One of the most common diagnoses related to the upper extremity is Carpal Tunnel Syndrome (CTS)… but what is it?! I thought everyone had carpal tunnel??
Yes, everyone has a carpal tunnel!
The carpal tunnel is an anatomical structure that is made up of 8 small wrist bones (collectively called the carpals) and a ligament that spans the top of these bones, the flexor retinaculum, also called the transverse carpal ligament. This creates a space for 10 structures to pass from the forearm and into the wrist – 2 muscles that go to each finger (8 total), 1 thumb muscle, and 1 nerve.
Carpal tunnel syndrome is a compression of the median nerve at the carpal tunnel resulting in altered sensation or numbness, grip weakness and often night pain. The median nerve starts at the neck and goes through the forearm and wrist to the tips of the fingers – that’s a long way to travel! Sometimes issues arise along this journey, such as compression. Other times, people are born with a smaller tunnel or thicker flexor retinaculum, which predisposes them to compression of this nerve. Even still, other factors like lifestyle and overuse facilitate inflammation which results in compression of the nerve.
How is CTS diagnosed?
Clinically speaking, CTS is distinguished by numbness and/or tingling in the tips of the thumb, index, middle, and part of the ringer finger. However, CTS is definitively diagnosed via electromyography (EMG), which tests the conduction speed of the Median nerve to determine the degree of compression, and location of compression.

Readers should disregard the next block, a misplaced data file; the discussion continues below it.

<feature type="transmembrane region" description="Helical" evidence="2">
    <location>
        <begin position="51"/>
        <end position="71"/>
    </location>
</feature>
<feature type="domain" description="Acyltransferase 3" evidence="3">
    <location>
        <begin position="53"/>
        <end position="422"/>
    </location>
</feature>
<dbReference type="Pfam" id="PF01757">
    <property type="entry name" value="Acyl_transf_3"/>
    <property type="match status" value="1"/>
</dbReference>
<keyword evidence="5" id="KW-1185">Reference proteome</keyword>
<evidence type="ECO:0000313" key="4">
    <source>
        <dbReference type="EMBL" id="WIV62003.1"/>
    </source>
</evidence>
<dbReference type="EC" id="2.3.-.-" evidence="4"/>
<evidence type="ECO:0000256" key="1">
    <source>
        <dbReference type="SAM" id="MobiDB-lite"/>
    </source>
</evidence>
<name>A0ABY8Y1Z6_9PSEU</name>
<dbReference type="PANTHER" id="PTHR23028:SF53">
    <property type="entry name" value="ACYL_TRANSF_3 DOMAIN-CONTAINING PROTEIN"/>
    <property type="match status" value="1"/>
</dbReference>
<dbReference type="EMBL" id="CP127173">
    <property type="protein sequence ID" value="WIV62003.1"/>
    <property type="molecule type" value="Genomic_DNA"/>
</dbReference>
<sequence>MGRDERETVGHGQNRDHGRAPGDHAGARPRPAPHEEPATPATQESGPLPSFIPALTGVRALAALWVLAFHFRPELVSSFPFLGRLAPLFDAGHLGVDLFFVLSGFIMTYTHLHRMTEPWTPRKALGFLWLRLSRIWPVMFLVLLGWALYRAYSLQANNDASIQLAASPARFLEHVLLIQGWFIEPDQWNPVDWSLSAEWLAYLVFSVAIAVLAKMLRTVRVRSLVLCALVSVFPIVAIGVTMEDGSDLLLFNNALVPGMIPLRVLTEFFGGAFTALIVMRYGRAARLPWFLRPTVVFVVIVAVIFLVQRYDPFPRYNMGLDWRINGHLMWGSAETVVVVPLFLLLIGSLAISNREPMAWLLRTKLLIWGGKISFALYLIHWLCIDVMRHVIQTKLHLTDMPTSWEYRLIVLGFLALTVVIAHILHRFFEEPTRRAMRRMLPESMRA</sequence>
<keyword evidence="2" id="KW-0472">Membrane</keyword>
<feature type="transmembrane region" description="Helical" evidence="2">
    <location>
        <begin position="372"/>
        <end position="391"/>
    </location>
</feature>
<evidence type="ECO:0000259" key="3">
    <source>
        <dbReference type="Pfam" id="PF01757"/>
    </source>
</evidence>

- Commonly associated with overuse or repetitive motions.
- Women have a higher diagnosis rate.
- Nighttime symptoms are the most distinguishing characteristic.
- Severe cases or prolonged cases can cause muscle atrophy in the thumb.
- The longer one waits for treatment, the symptoms are more long lasting (and potentially permanent!)
Light at the End of the Carpal Tunnel!
There are a variety of treatment methods to address carpal tunnel syndrome, from hand therapy to surgery. The goal of treatment is to increase soft tissue mobility, unhindered glide of the Median Nerve, decreasing altered sensations and pain; all for improved neurological conduction and a decrease in symptoms. A variety of therapeutic modalities are used to treat CTS, including ultrasound and phototherapy. Exercises may include sensory re-education/desensitization, range of motion and strengthening exercises, as well as coordination and postural training.
Tips for Preventing Symptoms:
- Frequent rest breaks
- Decrease force or intensity during tasks out of respect for tissues at risk for over use
- Ergonomic work space -- talk to your AHT provider for personalized feedback!
- Night wrist immobilization bracing
- Median nerve glides to decrease or prevent nerve compression